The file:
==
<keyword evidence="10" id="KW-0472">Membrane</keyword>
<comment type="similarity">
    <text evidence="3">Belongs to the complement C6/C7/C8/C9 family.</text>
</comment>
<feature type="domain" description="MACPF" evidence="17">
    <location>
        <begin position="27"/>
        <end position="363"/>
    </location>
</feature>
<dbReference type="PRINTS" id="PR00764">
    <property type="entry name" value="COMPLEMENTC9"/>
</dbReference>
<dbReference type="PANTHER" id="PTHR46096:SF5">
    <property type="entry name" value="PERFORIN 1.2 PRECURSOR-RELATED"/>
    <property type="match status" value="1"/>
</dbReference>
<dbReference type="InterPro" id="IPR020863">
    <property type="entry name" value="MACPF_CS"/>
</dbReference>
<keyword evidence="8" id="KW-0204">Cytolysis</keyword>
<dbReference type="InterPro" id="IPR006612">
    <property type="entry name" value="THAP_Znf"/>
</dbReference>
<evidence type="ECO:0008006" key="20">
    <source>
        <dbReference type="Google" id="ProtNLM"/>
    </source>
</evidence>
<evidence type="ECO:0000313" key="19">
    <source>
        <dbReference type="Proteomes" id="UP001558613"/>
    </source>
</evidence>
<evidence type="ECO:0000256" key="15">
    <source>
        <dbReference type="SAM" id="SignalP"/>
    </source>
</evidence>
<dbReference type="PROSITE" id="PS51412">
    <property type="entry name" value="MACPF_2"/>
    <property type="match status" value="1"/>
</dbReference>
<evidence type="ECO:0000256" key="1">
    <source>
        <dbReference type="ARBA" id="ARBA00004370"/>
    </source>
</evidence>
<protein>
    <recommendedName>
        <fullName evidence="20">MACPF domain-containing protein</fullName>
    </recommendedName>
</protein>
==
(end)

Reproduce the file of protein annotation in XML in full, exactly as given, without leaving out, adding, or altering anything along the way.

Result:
<keyword evidence="10" id="KW-0472">Membrane</keyword>
<comment type="similarity">
    <text evidence="3">Belongs to the complement C6/C7/C8/C9 family.</text>
</comment>
<feature type="domain" description="MACPF" evidence="17">
    <location>
        <begin position="27"/>
        <end position="363"/>
    </location>
</feature>
<dbReference type="PRINTS" id="PR00764">
    <property type="entry name" value="COMPLEMENTC9"/>
</dbReference>
<dbReference type="PANTHER" id="PTHR46096:SF5">
    <property type="entry name" value="PERFORIN 1.2 PRECURSOR-RELATED"/>
    <property type="match status" value="1"/>
</dbReference>
<dbReference type="InterPro" id="IPR020863">
    <property type="entry name" value="MACPF_CS"/>
</dbReference>
<keyword evidence="8" id="KW-0204">Cytolysis</keyword>
<dbReference type="InterPro" id="IPR006612">
    <property type="entry name" value="THAP_Znf"/>
</dbReference>
<evidence type="ECO:0008006" key="20">
    <source>
        <dbReference type="Google" id="ProtNLM"/>
    </source>
</evidence>
<evidence type="ECO:0000313" key="19">
    <source>
        <dbReference type="Proteomes" id="UP001558613"/>
    </source>
</evidence>
<evidence type="ECO:0000256" key="15">
    <source>
        <dbReference type="SAM" id="SignalP"/>
    </source>
</evidence>
<dbReference type="PROSITE" id="PS51412">
    <property type="entry name" value="MACPF_2"/>
    <property type="match status" value="1"/>
</dbReference>
<evidence type="ECO:0000256" key="1">
    <source>
        <dbReference type="ARBA" id="ARBA00004370"/>
    </source>
</evidence>
<protein>
    <recommendedName>
        <fullName evidence="20">MACPF domain-containing protein</fullName>
    </recommendedName>
</protein>